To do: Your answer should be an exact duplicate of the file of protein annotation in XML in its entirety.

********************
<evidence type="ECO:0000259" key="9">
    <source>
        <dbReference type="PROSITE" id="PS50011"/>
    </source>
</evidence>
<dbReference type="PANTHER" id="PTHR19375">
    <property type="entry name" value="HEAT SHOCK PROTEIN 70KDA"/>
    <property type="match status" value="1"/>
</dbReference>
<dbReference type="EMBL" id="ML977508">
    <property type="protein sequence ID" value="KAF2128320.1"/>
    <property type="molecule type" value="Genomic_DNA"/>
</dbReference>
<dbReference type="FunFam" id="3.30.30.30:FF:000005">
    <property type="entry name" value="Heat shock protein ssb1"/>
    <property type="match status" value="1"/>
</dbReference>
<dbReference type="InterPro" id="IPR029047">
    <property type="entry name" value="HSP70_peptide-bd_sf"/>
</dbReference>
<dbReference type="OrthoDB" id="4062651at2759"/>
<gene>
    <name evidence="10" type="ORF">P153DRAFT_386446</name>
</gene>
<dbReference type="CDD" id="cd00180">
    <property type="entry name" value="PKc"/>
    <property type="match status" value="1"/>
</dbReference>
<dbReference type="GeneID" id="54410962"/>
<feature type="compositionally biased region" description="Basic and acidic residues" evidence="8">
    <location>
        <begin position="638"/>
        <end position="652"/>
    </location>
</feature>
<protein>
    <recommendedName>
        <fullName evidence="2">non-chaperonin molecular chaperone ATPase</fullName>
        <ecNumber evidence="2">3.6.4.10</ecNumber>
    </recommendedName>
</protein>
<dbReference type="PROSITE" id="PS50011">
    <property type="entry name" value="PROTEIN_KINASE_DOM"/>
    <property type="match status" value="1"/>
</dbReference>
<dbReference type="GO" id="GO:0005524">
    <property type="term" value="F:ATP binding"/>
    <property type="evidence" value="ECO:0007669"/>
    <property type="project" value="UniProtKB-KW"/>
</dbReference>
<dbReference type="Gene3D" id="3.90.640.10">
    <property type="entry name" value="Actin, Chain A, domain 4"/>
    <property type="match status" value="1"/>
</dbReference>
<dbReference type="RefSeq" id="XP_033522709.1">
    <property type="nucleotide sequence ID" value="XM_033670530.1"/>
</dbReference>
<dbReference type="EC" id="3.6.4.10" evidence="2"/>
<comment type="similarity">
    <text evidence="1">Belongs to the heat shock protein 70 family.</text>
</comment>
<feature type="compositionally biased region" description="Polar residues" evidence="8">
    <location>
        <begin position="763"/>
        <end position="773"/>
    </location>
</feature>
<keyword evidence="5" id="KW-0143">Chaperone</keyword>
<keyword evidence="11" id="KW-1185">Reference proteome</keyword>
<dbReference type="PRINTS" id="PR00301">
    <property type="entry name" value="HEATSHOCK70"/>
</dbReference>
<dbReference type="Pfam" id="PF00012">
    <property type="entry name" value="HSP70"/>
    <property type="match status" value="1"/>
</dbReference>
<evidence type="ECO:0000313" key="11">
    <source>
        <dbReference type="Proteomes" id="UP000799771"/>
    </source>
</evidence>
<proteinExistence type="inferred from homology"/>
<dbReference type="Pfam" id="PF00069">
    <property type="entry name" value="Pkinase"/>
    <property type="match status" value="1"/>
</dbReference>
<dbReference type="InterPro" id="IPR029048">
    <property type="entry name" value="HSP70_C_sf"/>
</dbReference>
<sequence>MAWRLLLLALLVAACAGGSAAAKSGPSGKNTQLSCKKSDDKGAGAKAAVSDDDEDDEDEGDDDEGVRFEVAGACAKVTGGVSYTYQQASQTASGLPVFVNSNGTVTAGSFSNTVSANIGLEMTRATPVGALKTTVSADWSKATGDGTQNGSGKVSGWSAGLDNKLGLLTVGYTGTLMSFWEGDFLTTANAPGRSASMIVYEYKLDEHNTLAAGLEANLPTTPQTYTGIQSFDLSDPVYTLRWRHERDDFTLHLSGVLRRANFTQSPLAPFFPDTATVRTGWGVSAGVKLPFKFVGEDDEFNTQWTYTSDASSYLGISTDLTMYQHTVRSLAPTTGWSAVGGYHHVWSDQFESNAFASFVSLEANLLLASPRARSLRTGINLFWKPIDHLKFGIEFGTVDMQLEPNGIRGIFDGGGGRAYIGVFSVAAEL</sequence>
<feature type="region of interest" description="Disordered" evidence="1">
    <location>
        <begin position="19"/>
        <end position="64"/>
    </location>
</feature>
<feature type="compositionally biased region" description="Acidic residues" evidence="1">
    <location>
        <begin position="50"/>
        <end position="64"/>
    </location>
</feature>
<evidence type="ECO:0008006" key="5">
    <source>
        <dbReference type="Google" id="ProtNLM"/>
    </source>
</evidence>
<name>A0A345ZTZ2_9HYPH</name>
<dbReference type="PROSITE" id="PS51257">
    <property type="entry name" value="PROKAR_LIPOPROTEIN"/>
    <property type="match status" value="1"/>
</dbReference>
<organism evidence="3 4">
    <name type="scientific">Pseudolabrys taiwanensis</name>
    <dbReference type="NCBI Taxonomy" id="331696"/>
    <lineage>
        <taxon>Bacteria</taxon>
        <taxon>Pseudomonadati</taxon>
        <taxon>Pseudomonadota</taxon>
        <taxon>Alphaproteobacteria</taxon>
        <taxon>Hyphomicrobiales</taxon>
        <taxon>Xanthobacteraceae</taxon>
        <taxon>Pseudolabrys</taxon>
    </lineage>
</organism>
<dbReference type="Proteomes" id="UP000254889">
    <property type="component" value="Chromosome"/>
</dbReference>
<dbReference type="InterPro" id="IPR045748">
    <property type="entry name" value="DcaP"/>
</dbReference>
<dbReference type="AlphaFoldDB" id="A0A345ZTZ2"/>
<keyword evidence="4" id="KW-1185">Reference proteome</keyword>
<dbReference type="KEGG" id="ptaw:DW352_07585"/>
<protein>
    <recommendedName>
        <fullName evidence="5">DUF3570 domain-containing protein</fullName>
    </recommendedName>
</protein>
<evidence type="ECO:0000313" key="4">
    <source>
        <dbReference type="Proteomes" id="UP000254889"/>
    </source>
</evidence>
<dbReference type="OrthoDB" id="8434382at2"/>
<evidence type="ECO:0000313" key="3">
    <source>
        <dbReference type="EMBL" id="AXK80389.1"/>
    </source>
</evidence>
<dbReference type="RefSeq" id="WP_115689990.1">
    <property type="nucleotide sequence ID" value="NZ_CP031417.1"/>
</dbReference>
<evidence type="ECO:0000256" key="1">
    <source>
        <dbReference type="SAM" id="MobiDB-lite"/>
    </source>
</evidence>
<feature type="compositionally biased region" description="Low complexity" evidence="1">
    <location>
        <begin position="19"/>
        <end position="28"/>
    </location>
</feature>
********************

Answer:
<evidence type="ECO:0000259" key="9">
    <source>
        <dbReference type="PROSITE" id="PS50011"/>
    </source>
</evidence>
<dbReference type="PANTHER" id="PTHR19375">
    <property type="entry name" value="HEAT SHOCK PROTEIN 70KDA"/>
    <property type="match status" value="1"/>
</dbReference>
<dbReference type="EMBL" id="ML977508">
    <property type="protein sequence ID" value="KAF2128320.1"/>
    <property type="molecule type" value="Genomic_DNA"/>
</dbReference>
<dbReference type="FunFam" id="3.30.30.30:FF:000005">
    <property type="entry name" value="Heat shock protein ssb1"/>
    <property type="match status" value="1"/>
</dbReference>
<dbReference type="InterPro" id="IPR029047">
    <property type="entry name" value="HSP70_peptide-bd_sf"/>
</dbReference>
<dbReference type="OrthoDB" id="4062651at2759"/>
<gene>
    <name evidence="10" type="ORF">P153DRAFT_386446</name>
</gene>
<dbReference type="CDD" id="cd00180">
    <property type="entry name" value="PKc"/>
    <property type="match status" value="1"/>
</dbReference>
<dbReference type="GeneID" id="54410962"/>
<feature type="compositionally biased region" description="Basic and acidic residues" evidence="8">
    <location>
        <begin position="638"/>
        <end position="652"/>
    </location>
</feature>
<protein>
    <recommendedName>
        <fullName evidence="2">non-chaperonin molecular chaperone ATPase</fullName>
        <ecNumber evidence="2">3.6.4.10</ecNumber>
    </recommendedName>
</protein>
<dbReference type="PROSITE" id="PS50011">
    <property type="entry name" value="PROTEIN_KINASE_DOM"/>
    <property type="match status" value="1"/>
</dbReference>
<dbReference type="GO" id="GO:0005524">
    <property type="term" value="F:ATP binding"/>
    <property type="evidence" value="ECO:0007669"/>
    <property type="project" value="UniProtKB-KW"/>
</dbReference>
<dbReference type="Gene3D" id="3.90.640.10">
    <property type="entry name" value="Actin, Chain A, domain 4"/>
    <property type="match status" value="1"/>
</dbReference>
<dbReference type="RefSeq" id="XP_033522709.1">
    <property type="nucleotide sequence ID" value="XM_033670530.1"/>
</dbReference>
<dbReference type="EC" id="3.6.4.10" evidence="2"/>
<comment type="similarity">
    <text evidence="1">Belongs to the heat shock protein 70 family.</text>
</comment>
<feature type="compositionally biased region" description="Polar residues" evidence="8">
    <location>
        <begin position="763"/>
        <end position="773"/>
    </location>
</feature>
<keyword evidence="5" id="KW-0143">Chaperone</keyword>
<keyword evidence="11" id="KW-1185">Reference proteome</keyword>
<dbReference type="PRINTS" id="PR00301">
    <property type="entry name" value="HEATSHOCK70"/>
</dbReference>
<dbReference type="Pfam" id="PF00012">
    <property type="entry name" value="HSP70"/>
    <property type="match status" value="1"/>
</dbReference>
<evidence type="ECO:0000313" key="11">
    <source>
        <dbReference type="Proteomes" id="UP000799771"/>
    </source>
</evidence>
<proteinExistence type="inferred from homology"/>
<dbReference type="Pfam" id="PF00069">
    <property type="entry name" value="Pkinase"/>
    <property type="match status" value="1"/>
</dbReference>
<dbReference type="InterPro" id="IPR029048">
    <property type="entry name" value="HSP70_C_sf"/>
</dbReference>
<sequence>MAWRLLLLALLVAACAGGSAAAKSGPSGKNTQLSCKKSDDKGAGAKAAVSDDDEDDEDEGDDDEGVRFEVAGACAKVTGGVSYTYQQASQTASGLPVFVNSNGTVTAGSFSNTVSANIGLEMTRATPVGALKTTVSADWSKATGDGTQNGSGKVSGWSAGLDNKLGLLTVGYTGTLMSFWEGDFLTTANAPGRSASMIVYEYKLDEHNTLAAGLEANLPTTPQTYTGIQSFDLSDPVYTLRWRHERDDFTLHLSGVLRRANFTQSPLAPFFPDTATVRTGWGVSAGVKLPFKFVGEDDEFNTQWTYTSDASSYLGISTDLTMYQHTVRSLAPTTGWSAVGGYHHVWSDQFESNAFASFVSLEANLLLASPRARSLRTGINLFWKPIDHLKFGIEFGTVDMQLEPNGIRGIFDGGGGRAYIGVFSVAAEL</sequence>
<feature type="region of interest" description="Disordered" evidence="1">
    <location>
        <begin position="19"/>
        <end position="64"/>
    </location>
</feature>
<feature type="compositionally biased region" description="Acidic residues" evidence="1">
    <location>
        <begin position="50"/>
        <end position="64"/>
    </location>
</feature>
<evidence type="ECO:0008006" key="5">
    <source>
        <dbReference type="Google" id="ProtNLM"/>
    </source>
</evidence>
<name>A0A345ZTZ2_9HYPH</name>
<dbReference type="PROSITE" id="PS51257">
    <property type="entry name" value="PROKAR_LIPOPROTEIN"/>
    <property type="match status" value="1"/>
</dbReference>
<organism evidence="3 4">
    <name type="scientific">Pseudolabrys taiwanensis</name>
    <dbReference type="NCBI Taxonomy" id="331696"/>
    <lineage>
        <taxon>Bacteria</taxon>
        <taxon>Pseudomonadati</taxon>
        <taxon>Pseudomonadota</taxon>
        <taxon>Alphaproteobacteria</taxon>
        <taxon>Hyphomicrobiales</taxon>
        <taxon>Xanthobacteraceae</taxon>
        <taxon>Pseudolabrys</taxon>
    </lineage>
</organism>
<dbReference type="Proteomes" id="UP000254889">
    <property type="component" value="Chromosome"/>
</dbReference>
<dbReference type="InterPro" id="IPR045748">
    <property type="entry name" value="DcaP"/>
</dbReference>
<dbReference type="AlphaFoldDB" id="A0A345ZTZ2"/>
<keyword evidence="4" id="KW-1185">Reference proteome</keyword>
<dbReference type="KEGG" id="ptaw:DW352_07585"/>
<protein>
    <recommendedName>
        <fullName evidence="5">DUF3570 domain-containing protein</fullName>
    </recommendedName>
</protein>
<evidence type="ECO:0000313" key="4">
    <source>
        <dbReference type="Proteomes" id="UP000254889"/>
    </source>
</evidence>
<dbReference type="OrthoDB" id="8434382at2"/>
<evidence type="ECO:0000313" key="3">
    <source>
        <dbReference type="EMBL" id="AXK80389.1"/>
    </source>
</evidence>
<dbReference type="RefSeq" id="WP_115689990.1">
    <property type="nucleotide sequence ID" value="NZ_CP031417.1"/>
</dbReference>
<evidence type="ECO:0000256" key="1">
    <source>
        <dbReference type="SAM" id="MobiDB-lite"/>
    </source>
</evidence>
<feature type="compositionally biased region" description="Low complexity" evidence="1">
    <location>
        <begin position="19"/>
        <end position="28"/>
    </location>
</feature>